Cardiovascular Training can be something as simple as daily walks using a quick pace or, the treadmill or, stationary bike which is one of my favorites because of the low impact exercise it provides due to my knee replacement. Besides, these low impact pieces of equipment you find in the gyms, they also help save your low back, hips, and knees if you have arthritic changes taking place.

Your cardiovascular health should not be forgotten, maintaining a healthy heart is vital to life itself and your cardio work should be done 4-6 days a week. This of course will depend on your schedule etc… some will do it seven days a week, if you can great. 20-30 minutes is all that is needed.

The internet is loaded with cardiovascular fitness routines along with recommendations on how many times a week to use it etc… use trial and error at first, find out how your body will respond and what works for you then, increase your intensity.

Also, a high-intensity strength training routine like circuit training is another way to work your cardiovascular system as well and is used by many who are pressed for time, to begin with.

Stretching is needed to help maintain your normal range of motion in all your joints, especially in their lower body, with your hips, knees, and ankles. Many of the patients I see on a daily basis have lost functional range of motion in their lower bodies making them susceptible to falls and decreasing their ability to lead an active life.

I find stretching is one of those disciplines in fitness that tends to get overlooked by many. You will not fully strengthen a muscle if you cannot use it through its proper and, full range of motion. Stretching and flexibility training also plays a major role in reducing injuries as we age.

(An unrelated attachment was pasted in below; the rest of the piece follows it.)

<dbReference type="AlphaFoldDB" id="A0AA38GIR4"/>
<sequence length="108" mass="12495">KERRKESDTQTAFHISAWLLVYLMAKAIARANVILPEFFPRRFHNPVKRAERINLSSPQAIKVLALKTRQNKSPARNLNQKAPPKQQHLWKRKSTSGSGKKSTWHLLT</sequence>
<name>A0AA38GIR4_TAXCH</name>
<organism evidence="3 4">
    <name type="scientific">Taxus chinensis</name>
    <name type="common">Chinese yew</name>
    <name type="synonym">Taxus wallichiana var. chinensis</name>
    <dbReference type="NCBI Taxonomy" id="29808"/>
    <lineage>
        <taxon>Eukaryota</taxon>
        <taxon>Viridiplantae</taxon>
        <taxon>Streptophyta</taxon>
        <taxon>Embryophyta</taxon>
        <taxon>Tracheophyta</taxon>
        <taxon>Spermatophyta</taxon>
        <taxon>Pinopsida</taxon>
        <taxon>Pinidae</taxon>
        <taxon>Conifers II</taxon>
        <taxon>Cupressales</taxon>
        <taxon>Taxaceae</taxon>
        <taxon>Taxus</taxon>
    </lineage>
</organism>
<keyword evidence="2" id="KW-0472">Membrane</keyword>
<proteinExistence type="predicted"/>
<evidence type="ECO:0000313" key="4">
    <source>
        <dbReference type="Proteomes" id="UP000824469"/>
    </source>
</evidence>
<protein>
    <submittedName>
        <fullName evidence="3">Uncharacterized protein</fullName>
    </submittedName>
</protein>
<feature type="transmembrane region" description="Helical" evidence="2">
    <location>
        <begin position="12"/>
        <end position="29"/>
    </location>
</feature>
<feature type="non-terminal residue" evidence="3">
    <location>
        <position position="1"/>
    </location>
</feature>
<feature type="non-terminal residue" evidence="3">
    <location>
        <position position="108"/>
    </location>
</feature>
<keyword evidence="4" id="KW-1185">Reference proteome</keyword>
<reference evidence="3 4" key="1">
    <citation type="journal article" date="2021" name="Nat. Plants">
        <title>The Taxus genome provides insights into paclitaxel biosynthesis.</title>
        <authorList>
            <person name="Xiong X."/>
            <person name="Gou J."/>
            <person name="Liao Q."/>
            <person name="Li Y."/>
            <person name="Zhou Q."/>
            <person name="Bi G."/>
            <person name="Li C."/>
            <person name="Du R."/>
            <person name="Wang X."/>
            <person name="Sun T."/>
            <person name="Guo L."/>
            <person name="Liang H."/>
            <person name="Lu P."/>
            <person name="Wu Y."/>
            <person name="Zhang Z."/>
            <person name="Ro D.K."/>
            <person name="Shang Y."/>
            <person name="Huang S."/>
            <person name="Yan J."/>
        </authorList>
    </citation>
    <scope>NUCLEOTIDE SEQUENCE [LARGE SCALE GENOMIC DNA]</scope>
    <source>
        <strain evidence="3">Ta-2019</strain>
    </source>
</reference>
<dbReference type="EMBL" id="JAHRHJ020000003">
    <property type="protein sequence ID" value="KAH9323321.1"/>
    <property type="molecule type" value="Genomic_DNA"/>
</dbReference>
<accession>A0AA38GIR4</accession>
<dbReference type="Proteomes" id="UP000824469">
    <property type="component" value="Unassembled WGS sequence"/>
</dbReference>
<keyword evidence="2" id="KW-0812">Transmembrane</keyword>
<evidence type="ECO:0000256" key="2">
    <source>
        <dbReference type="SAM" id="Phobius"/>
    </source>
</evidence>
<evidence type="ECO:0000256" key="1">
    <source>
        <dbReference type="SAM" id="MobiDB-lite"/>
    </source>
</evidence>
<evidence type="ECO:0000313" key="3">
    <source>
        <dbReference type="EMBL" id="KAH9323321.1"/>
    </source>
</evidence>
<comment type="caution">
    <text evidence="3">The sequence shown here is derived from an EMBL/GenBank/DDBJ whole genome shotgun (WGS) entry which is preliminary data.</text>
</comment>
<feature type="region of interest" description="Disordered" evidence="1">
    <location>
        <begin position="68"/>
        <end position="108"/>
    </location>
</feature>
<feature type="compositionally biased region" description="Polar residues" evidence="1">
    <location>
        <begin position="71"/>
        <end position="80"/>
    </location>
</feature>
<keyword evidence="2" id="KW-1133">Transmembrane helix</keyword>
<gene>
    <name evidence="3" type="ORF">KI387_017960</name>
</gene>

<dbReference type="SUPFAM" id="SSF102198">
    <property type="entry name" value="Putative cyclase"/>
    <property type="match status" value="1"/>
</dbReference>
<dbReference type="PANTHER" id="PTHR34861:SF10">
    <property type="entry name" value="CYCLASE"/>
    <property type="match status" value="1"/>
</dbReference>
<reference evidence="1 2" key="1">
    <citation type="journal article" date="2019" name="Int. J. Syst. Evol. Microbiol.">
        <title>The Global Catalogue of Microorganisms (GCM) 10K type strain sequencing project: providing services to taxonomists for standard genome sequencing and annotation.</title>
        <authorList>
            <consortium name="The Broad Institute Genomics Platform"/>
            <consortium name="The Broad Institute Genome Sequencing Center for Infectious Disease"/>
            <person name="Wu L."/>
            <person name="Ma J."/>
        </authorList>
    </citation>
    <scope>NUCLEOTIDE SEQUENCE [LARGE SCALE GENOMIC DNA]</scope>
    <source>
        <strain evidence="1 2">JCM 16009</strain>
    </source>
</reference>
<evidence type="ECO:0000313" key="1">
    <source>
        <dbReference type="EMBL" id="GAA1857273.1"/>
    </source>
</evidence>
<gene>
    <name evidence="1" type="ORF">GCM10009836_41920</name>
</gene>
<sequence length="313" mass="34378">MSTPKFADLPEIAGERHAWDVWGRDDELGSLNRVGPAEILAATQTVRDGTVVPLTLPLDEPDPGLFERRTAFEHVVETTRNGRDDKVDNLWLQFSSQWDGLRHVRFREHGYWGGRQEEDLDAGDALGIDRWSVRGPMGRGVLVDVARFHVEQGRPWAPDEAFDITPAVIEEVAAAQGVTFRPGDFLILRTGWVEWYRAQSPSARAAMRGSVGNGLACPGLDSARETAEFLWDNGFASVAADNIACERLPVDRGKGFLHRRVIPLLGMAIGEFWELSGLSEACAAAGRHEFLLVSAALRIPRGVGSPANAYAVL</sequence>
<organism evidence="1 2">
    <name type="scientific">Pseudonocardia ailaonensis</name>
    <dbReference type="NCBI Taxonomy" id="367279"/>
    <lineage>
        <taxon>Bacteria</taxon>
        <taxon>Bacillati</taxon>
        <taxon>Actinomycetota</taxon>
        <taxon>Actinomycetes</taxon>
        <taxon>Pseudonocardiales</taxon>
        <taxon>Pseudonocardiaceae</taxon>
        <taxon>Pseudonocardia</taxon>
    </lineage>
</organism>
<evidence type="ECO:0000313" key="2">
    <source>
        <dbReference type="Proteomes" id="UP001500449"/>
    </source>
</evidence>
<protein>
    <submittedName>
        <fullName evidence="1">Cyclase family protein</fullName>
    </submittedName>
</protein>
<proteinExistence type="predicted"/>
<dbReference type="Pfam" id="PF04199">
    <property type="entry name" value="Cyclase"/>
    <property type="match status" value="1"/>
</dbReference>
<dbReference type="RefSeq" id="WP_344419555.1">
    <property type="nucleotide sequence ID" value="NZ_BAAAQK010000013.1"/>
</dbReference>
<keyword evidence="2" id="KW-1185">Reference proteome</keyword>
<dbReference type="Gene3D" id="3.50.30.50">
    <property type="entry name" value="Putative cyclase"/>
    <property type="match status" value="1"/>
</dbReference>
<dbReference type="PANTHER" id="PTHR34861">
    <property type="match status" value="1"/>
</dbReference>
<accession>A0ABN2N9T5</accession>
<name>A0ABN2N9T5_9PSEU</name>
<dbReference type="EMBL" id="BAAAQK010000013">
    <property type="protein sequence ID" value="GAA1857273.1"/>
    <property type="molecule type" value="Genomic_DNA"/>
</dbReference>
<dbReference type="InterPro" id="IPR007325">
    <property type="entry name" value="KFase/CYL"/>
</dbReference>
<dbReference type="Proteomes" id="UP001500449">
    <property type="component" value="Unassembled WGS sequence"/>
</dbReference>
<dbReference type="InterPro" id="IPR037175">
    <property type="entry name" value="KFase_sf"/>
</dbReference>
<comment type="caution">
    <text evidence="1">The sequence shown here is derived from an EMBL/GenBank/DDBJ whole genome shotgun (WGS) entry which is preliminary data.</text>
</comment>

I like to stretch at the end of my workouts since the muscles have been warmed up and are easily taken to their limits as far as movements are concerned. I spend about 10 to 15 minutes stretching five to seven times a week. Stretching your muscles will also help alleviate some of the aches and pains that develop because of muscle contractures by themselves.

My stretching routine time is reduced due to my other fitness activities and time constraint’s in the morning but allow yourself more time if you can for a comprehensive program.

Your low back is a classic example if not kept stretched, and strengthened which causes many older adults  chronic low back pain for instance. I bet you even know someone that complains of low back pain which can be caused by tight hamstrings or hip flexors for instance. Of course there can be other causes but, this is just one cause that can be easily prevented by using a well constructed stretching program.

Make sure when you plan a fitness routine that you include these three components into your workout schedule, this will help you build a well-rounded level of strength and muscular endurance that is needed in your day to day activities and will help you live a higher quality of life as you age.

Richard Haynes PTA CPT
Total Joint Fitness LLC
Bradenton, Florida.

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The Fitness Triad and Functional Independence